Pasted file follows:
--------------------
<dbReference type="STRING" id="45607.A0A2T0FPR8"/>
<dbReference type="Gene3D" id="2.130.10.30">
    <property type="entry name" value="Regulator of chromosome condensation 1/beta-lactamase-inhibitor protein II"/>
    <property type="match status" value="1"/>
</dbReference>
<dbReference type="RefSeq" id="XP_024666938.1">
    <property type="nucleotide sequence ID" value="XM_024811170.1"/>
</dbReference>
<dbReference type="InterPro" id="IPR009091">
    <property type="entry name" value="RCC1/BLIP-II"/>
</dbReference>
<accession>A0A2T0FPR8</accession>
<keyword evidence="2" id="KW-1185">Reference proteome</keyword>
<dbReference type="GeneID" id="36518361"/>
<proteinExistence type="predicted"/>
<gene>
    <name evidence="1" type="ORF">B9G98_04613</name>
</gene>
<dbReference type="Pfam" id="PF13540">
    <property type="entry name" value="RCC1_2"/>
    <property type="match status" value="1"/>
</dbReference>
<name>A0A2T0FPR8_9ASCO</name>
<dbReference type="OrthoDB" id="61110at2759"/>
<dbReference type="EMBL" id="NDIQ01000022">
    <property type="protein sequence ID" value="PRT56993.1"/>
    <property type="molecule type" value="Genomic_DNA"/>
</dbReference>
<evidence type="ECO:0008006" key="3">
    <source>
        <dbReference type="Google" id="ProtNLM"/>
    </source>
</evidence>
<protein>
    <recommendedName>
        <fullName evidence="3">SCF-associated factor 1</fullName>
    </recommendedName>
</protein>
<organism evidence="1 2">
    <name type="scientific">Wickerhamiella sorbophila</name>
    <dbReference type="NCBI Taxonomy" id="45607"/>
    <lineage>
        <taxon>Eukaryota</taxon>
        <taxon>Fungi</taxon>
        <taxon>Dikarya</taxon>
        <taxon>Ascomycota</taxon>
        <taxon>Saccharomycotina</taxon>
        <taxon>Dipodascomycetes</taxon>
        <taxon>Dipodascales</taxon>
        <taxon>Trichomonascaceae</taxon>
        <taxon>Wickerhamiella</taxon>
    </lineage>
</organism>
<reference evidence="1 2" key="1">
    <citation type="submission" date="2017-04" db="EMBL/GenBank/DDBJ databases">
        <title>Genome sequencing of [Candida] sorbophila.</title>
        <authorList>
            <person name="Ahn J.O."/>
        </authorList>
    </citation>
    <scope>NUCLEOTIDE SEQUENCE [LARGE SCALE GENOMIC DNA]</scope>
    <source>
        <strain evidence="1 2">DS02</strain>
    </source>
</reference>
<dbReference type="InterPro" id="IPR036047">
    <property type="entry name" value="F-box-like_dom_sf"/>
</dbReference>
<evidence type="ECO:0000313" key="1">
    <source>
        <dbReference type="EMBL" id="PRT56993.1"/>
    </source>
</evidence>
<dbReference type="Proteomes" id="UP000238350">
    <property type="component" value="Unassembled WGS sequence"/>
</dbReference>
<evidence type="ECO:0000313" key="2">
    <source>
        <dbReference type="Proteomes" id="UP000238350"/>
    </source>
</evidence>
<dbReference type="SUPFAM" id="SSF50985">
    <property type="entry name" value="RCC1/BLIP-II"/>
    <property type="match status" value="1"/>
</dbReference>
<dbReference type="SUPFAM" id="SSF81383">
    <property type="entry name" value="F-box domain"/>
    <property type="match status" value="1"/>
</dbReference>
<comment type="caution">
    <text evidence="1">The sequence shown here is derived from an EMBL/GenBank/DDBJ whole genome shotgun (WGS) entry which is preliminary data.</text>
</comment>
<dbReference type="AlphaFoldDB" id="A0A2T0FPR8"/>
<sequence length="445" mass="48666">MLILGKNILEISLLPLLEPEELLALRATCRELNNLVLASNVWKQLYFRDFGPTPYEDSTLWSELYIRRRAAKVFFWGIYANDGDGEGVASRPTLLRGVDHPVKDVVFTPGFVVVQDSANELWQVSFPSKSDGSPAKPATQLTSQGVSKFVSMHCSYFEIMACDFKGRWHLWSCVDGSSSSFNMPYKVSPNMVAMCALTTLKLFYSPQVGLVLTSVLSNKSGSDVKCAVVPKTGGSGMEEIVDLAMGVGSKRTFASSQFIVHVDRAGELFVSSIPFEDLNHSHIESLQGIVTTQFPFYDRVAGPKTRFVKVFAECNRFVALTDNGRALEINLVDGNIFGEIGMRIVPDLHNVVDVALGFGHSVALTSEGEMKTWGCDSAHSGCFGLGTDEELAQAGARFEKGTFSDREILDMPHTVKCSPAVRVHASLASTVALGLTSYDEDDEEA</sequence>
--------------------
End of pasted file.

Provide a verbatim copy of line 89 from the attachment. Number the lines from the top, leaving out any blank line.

</dbReference>